Non-tendering players rather than paying them undeserved arbitration raises is common, but that doesn't really apply in Mijares' case. He was paid $445,000 in 2011 and would've been in line for a raise to at most $750,000, which is only $270,000 more than the new MLB minimum salary and represents 0.75 percent of the payroll. If the Twins thought he was worth keeping around cutting Mijares loose over money when "money" is only $270,000 makes little sense.

Clearly they lost all faith in Mijares as his velocity dipped and he totaled as many walks (30) as strikeouts (30) in 49 innings, but he's still just 27 years old and prior to falling apart in 2011 he had a 2.49 ERA in 105 career innings. His secondary numbers have never been as good as his ERA, but given that the Twins aren't exactly overflowing with quality relievers and the cost to keep the hefty lefty around was little more than the minimum salary the move surprised me.

• Along with non-tendering Mijares the Twins also sliced Jim Hoey and Pedro Florimon from the 40-man roster. Hoey was claimed off waivers by the Blue Jays, leaving only marginal relief prospect Brett Jacobson to show for last winter's misguided J.J. Hardy trade with the Orioles. Florimon, whom the Twins claimed off waivers from the Orioles last week, cleared waivers this time around and was assigned to Triple-A.

Claiming and waiving a player within the span of a week might seem silly, but Florimon has the potential to be a decent utility infielder and now the Twins can stash him in the minors without using up a 40-man roster spot. I've long felt the Twins should be more willing to shuffle guys through the fringes of the 40-man roster, so while Florimon is hardly a high-upside player the maneuvering surrounding him was nice to see.

Hoey perhaps deserved a longer opportunity based on his minor-league numbers and mid-90s fastball, but his complete lack of control and quality off-speed pitches weren't encouraging and at 29 years old he's far from a prospect. Hoey wasn't totally without potential when the Twins acquired him and he's exactly the type of reliever teams should take fliers on in minor trades, but the problem is that trading Hardy was anything but a minor mistake, then and now.

• Signing veteran minor leaguers to help Rochester be competitive after back-to-back 90-loss seasons is clearly a priority for the Twins and the latest batch is Rene Rivera, P.J. Walters, and Sean Burroughs. Rivera split this year between Rochester and Minnesota, helping to fill in for Joe Mauer behind the plate, but was trimmed from the 40-man roster in October. He's the epitome of a replacement-level catcher and handy enough to have around at Triple-A.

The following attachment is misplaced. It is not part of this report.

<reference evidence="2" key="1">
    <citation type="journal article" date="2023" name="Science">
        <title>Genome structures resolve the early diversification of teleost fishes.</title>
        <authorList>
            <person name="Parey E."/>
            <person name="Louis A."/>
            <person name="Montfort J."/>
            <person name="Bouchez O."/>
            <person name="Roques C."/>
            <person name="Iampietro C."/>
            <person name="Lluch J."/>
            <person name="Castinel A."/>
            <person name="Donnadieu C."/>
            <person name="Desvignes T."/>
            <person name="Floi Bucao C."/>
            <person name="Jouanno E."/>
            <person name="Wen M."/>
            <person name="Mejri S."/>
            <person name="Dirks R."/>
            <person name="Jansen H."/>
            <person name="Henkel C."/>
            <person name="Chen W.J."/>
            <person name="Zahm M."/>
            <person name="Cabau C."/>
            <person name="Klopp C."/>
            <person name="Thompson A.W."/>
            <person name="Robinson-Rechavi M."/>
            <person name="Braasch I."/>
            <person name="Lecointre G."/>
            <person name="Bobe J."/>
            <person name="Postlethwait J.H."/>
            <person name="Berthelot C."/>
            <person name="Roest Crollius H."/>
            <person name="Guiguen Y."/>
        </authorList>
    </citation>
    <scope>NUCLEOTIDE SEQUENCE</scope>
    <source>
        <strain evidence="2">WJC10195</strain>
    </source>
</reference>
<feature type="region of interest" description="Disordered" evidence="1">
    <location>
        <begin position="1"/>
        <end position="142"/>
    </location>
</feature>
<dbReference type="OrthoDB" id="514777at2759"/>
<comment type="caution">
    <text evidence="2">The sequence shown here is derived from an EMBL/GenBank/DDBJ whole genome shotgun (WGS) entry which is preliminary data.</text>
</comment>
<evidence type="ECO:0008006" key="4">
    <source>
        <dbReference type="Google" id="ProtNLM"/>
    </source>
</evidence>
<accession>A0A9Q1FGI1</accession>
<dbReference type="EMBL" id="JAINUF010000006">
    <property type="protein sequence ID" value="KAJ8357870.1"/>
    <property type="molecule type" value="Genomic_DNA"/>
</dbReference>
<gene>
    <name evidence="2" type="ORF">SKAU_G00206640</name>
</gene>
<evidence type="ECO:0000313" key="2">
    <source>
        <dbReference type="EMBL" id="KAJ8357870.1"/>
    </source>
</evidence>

Walters was traded from the Cardinals to the Blue Jays in the seven-player swap headlined by Colby Rasmus and Edwin Jackson on July 27, but Toronto let him become a free agent three months later and his track record is pretty underwhelming. Walters briefly looked like a decent prospect back in 2007 and his strikeout rates are solid, but the 26-year-old right-hander has a high-80s fastball, mediocre control, and a 4.63 ERA in 484 innings at Triple-A.

Burroughs was the ninth overall pick in the 1998 draft and Baseball America ranked him as one of the game's top 10 prospects in 2000, 2001, and 2002. His big-league career started off well enough, as Burroughs debuted for the Padres as a 21-year-old and hit .289/.345/364 through his first 339 games, but he never developed any power, regressed in other areas, struggled with substance abuse, and was finished at age 25. Or so it seemed.

After three seasons out of baseball Burroughs signed a minor-league deal with Arizona, whose general manager Kevin Towers was the GM in San Diego who drafted him. He worked his way back to the majors by hitting .412 in 34 games at Triple-A and then struggled in 78 games as a bench bat, hitting .273/.289/.336 with an ugly strikeout-to-walk ratio. Burroughs is one of the biggest prospect busts of the 2000s, but at age 30 still qualifies as intriguing Triple-A depth.

• Just five weeks after Bill Smith was fired as general manager Phil Mackey of 1500ESPN.com reports that he's close to returning to the organization in a "special assistant" role that would involve running the Twins' efforts in Latin America and their spring training complex in Florida. Smith was overmatched and then some as a GM, but handled the firing amazingly well publicly and has been with the Twins since the mid-1980s, so their showing him loyalty isn't surprising.

Nick Punto signed a two-year, $3 million deal with the Red Sox to replace Jed Lowrie, who was traded to the Astros for Mark Melancon. As always, in a bench role with a modest salary Punto is an excellent fit on just about any team. Unfortunately the Twins played him too much and paid him $4 million in both 2009 and 2010 (plus a $500,000 buyout to avoid paying him $5 million in 2011). He'll now be paid a total of $4 million for his first three post-Twins seasons.

Kevin Slowey avoided arbitration with the Rockies, agreeing to a one-year, $2.7 million deal.

Jacque Jones, whom I rated as the 30th-best player in Twins history, has been hired by his hometown Padres as a Single-A hitting coach. He last played at Triple-A for the Twins in 2010.

• Mauer got engaged to fellow Cretin-Derham Hall graduate Maddie Bisanz.